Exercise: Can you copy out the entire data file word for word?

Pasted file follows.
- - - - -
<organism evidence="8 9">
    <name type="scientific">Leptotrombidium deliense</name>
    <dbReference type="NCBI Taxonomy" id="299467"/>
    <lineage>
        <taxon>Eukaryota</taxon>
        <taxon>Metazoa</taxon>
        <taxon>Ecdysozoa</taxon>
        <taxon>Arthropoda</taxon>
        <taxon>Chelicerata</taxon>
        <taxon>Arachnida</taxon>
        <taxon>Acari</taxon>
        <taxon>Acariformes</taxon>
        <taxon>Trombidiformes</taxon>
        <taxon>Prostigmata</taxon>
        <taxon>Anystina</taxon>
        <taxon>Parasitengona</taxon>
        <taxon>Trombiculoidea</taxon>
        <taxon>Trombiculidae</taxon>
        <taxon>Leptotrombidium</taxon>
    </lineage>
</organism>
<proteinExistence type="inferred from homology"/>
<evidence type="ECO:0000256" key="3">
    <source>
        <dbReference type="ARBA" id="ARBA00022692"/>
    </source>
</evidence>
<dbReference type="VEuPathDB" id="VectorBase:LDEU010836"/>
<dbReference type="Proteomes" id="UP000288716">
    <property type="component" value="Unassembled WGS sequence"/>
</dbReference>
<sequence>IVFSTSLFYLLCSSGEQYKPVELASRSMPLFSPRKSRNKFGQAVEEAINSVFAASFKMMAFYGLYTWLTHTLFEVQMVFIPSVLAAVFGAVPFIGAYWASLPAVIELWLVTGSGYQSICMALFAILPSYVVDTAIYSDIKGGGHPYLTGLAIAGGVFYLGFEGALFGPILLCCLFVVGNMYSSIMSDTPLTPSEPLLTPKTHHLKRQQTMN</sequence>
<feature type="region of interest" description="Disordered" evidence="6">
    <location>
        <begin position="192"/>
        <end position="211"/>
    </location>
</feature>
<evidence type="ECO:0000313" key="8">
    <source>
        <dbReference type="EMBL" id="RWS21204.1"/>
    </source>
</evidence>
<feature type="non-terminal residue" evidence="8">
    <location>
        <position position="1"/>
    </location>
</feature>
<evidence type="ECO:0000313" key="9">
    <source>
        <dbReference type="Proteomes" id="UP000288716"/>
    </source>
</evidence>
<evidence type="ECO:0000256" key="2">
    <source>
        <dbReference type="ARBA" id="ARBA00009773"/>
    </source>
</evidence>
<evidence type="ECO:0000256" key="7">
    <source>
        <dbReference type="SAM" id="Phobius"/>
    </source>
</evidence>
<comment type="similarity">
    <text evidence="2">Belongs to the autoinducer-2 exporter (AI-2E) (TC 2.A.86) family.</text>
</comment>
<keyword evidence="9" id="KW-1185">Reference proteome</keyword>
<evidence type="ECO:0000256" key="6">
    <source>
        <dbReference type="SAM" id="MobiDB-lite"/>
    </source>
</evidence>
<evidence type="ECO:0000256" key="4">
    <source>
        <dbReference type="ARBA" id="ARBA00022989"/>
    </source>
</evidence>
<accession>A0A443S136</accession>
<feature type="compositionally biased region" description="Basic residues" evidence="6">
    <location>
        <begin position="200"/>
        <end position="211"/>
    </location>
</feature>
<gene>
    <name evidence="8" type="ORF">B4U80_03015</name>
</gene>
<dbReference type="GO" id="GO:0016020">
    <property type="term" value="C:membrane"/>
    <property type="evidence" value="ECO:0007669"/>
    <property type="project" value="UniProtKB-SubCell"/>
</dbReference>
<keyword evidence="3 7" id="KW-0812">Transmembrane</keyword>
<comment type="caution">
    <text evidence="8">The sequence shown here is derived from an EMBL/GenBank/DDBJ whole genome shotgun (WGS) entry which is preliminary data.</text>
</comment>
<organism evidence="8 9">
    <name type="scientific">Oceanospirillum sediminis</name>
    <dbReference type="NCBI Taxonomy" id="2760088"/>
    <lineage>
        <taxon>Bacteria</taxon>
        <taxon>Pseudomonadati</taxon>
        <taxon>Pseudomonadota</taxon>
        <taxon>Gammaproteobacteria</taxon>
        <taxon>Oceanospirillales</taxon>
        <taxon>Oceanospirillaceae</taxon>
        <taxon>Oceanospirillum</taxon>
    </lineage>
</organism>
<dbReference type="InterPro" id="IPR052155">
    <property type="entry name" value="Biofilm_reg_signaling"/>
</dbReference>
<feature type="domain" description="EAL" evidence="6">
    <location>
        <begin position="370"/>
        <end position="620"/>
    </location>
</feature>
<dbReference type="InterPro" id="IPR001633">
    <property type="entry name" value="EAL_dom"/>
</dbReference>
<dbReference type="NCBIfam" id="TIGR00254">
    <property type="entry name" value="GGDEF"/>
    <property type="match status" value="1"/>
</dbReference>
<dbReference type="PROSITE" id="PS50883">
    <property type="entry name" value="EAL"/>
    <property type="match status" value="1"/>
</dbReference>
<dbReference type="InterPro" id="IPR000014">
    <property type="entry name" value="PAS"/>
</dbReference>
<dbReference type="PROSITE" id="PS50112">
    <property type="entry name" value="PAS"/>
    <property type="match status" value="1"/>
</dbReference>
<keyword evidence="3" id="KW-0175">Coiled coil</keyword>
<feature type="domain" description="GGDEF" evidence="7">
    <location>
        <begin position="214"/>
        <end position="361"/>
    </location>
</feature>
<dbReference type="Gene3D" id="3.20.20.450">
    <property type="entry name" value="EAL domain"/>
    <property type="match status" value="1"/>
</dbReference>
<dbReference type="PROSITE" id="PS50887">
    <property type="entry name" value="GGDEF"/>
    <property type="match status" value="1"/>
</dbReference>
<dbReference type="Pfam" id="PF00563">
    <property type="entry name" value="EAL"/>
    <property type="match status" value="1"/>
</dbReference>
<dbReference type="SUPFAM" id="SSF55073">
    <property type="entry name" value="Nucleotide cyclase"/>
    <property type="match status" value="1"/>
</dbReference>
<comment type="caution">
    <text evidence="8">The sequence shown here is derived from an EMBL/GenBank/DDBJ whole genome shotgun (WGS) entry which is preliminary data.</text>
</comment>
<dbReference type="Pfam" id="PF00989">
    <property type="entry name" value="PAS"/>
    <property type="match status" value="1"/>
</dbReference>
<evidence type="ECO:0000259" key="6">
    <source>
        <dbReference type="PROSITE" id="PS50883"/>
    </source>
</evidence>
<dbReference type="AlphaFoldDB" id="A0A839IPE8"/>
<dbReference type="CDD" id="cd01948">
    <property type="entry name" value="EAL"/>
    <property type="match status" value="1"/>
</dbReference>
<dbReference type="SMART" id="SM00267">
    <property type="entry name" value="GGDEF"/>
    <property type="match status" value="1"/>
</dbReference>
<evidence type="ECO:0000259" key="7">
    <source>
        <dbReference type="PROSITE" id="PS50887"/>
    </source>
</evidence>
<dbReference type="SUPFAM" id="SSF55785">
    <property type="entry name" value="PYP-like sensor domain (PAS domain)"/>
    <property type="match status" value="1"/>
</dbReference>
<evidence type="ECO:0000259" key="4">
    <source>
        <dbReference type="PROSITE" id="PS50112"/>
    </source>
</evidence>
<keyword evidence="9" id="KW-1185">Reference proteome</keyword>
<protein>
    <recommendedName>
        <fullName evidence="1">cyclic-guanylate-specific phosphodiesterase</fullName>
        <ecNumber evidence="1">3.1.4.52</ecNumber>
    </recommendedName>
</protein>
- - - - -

<organism evidence="8 9">
    <name type="scientific">Leptotrombidium deliense</name>
    <dbReference type="NCBI Taxonomy" id="299467"/>
    <lineage>
        <taxon>Eukaryota</taxon>
        <taxon>Metazoa</taxon>
        <taxon>Ecdysozoa</taxon>
        <taxon>Arthropoda</taxon>
        <taxon>Chelicerata</taxon>
        <taxon>Arachnida</taxon>
        <taxon>Acari</taxon>
        <taxon>Acariformes</taxon>
        <taxon>Trombidiformes</taxon>
        <taxon>Prostigmata</taxon>
        <taxon>Anystina</taxon>
        <taxon>Parasitengona</taxon>
        <taxon>Trombiculoidea</taxon>
        <taxon>Trombiculidae</taxon>
        <taxon>Leptotrombidium</taxon>
    </lineage>
</organism>
<proteinExistence type="inferred from homology"/>
<evidence type="ECO:0000256" key="3">
    <source>
        <dbReference type="ARBA" id="ARBA00022692"/>
    </source>
</evidence>
<dbReference type="VEuPathDB" id="VectorBase:LDEU010836"/>
<dbReference type="Proteomes" id="UP000288716">
    <property type="component" value="Unassembled WGS sequence"/>
</dbReference>
<sequence>IVFSTSLFYLLCSSGEQYKPVELASRSMPLFSPRKSRNKFGQAVEEAINSVFAASFKMMAFYGLYTWLTHTLFEVQMVFIPSVLAAVFGAVPFIGAYWASLPAVIELWLVTGSGYQSICMALFAILPSYVVDTAIYSDIKGGGHPYLTGLAIAGGVFYLGFEGALFGPILLCCLFVVGNMYSSIMSDTPLTPSEPLLTPKTHHLKRQQTMN</sequence>
<feature type="region of interest" description="Disordered" evidence="6">
    <location>
        <begin position="192"/>
        <end position="211"/>
    </location>
</feature>
<evidence type="ECO:0000313" key="8">
    <source>
        <dbReference type="EMBL" id="RWS21204.1"/>
    </source>
</evidence>
<feature type="non-terminal residue" evidence="8">
    <location>
        <position position="1"/>
    </location>
</feature>
<evidence type="ECO:0000313" key="9">
    <source>
        <dbReference type="Proteomes" id="UP000288716"/>
    </source>
</evidence>
<evidence type="ECO:0000256" key="2">
    <source>
        <dbReference type="ARBA" id="ARBA00009773"/>
    </source>
</evidence>
<evidence type="ECO:0000256" key="7">
    <source>
        <dbReference type="SAM" id="Phobius"/>
    </source>
</evidence>
<comment type="similarity">
    <text evidence="2">Belongs to the autoinducer-2 exporter (AI-2E) (TC 2.A.86) family.</text>
</comment>
<keyword evidence="9" id="KW-1185">Reference proteome</keyword>
<evidence type="ECO:0000256" key="6">
    <source>
        <dbReference type="SAM" id="MobiDB-lite"/>
    </source>
</evidence>
<evidence type="ECO:0000256" key="4">
    <source>
        <dbReference type="ARBA" id="ARBA00022989"/>
    </source>
</evidence>
<accession>A0A443S136</accession>
<feature type="compositionally biased region" description="Basic residues" evidence="6">
    <location>
        <begin position="200"/>
        <end position="211"/>
    </location>
</feature>
<gene>
    <name evidence="8" type="ORF">B4U80_03015</name>
</gene>
<dbReference type="GO" id="GO:0016020">
    <property type="term" value="C:membrane"/>
    <property type="evidence" value="ECO:0007669"/>
    <property type="project" value="UniProtKB-SubCell"/>
</dbReference>
<keyword evidence="3 7" id="KW-0812">Transmembrane</keyword>
<comment type="caution">
    <text evidence="8">The sequence shown here is derived from an EMBL/GenBank/DDBJ whole genome shotgun (WGS) entry which is preliminary data.</text>
</comment>
<organism evidence="8 9">
    <name type="scientific">Oceanospirillum sediminis</name>
    <dbReference type="NCBI Taxonomy" id="2760088"/>
    <lineage>
        <taxon>Bacteria</taxon>
        <taxon>Pseudomonadati</taxon>
        <taxon>Pseudomonadota</taxon>
        <taxon>Gammaproteobacteria</taxon>
        <taxon>Oceanospirillales</taxon>
        <taxon>Oceanospirillaceae</taxon>
        <taxon>Oceanospirillum</taxon>
    </lineage>
</organism>
<dbReference type="InterPro" id="IPR052155">
    <property type="entry name" value="Biofilm_reg_signaling"/>
</dbReference>
<feature type="domain" description="EAL" evidence="6">
    <location>
        <begin position="370"/>
        <end position="620"/>
    </location>
</feature>
<dbReference type="InterPro" id="IPR001633">
    <property type="entry name" value="EAL_dom"/>
</dbReference>
<dbReference type="NCBIfam" id="TIGR00254">
    <property type="entry name" value="GGDEF"/>
    <property type="match status" value="1"/>
</dbReference>
<dbReference type="PROSITE" id="PS50883">
    <property type="entry name" value="EAL"/>
    <property type="match status" value="1"/>
</dbReference>
<dbReference type="InterPro" id="IPR000014">
    <property type="entry name" value="PAS"/>
</dbReference>
<dbReference type="PROSITE" id="PS50112">
    <property type="entry name" value="PAS"/>
    <property type="match status" value="1"/>
</dbReference>
<keyword evidence="3" id="KW-0175">Coiled coil</keyword>
<feature type="domain" description="GGDEF" evidence="7">
    <location>
        <begin position="214"/>
        <end position="361"/>
    </location>
</feature>
<dbReference type="Gene3D" id="3.20.20.450">
    <property type="entry name" value="EAL domain"/>
    <property type="match status" value="1"/>
</dbReference>
<dbReference type="PROSITE" id="PS50887">
    <property type="entry name" value="GGDEF"/>
    <property type="match status" value="1"/>
</dbReference>
<dbReference type="Pfam" id="PF00563">
    <property type="entry name" value="EAL"/>
    <property type="match status" value="1"/>
</dbReference>
<dbReference type="SUPFAM" id="SSF55073">
    <property type="entry name" value="Nucleotide cyclase"/>
    <property type="match status" value="1"/>
</dbReference>
<comment type="caution">
    <text evidence="8">The sequence shown here is derived from an EMBL/GenBank/DDBJ whole genome shotgun (WGS) entry which is preliminary data.</text>
</comment>
<dbReference type="Pfam" id="PF00989">
    <property type="entry name" value="PAS"/>
    <property type="match status" value="1"/>
</dbReference>
<evidence type="ECO:0000259" key="6">
    <source>
        <dbReference type="PROSITE" id="PS50883"/>
    </source>
</evidence>
<dbReference type="AlphaFoldDB" id="A0A839IPE8"/>
<dbReference type="CDD" id="cd01948">
    <property type="entry name" value="EAL"/>
    <property type="match status" value="1"/>
</dbReference>
<dbReference type="SMART" id="SM00267">
    <property type="entry name" value="GGDEF"/>
    <property type="match status" value="1"/>
</dbReference>
<evidence type="ECO:0000259" key="7">
    <source>
        <dbReference type="PROSITE" id="PS50887"/>
    </source>
</evidence>
<dbReference type="SUPFAM" id="SSF55785">
    <property type="entry name" value="PYP-like sensor domain (PAS domain)"/>
    <property type="match status" value="1"/>
</dbReference>
<evidence type="ECO:0000259" key="4">
    <source>
        <dbReference type="PROSITE" id="PS50112"/>
    </source>
</evidence>
<keyword evidence="9" id="KW-1185">Reference proteome</keyword>
<protein>
    <recommendedName>
        <fullName evidence="1">cyclic-guanylate-specific phosphodiesterase</fullName>
        <ecNumber evidence="1">3.1.4.52</ecNumber>
    </recommendedName>
</protein>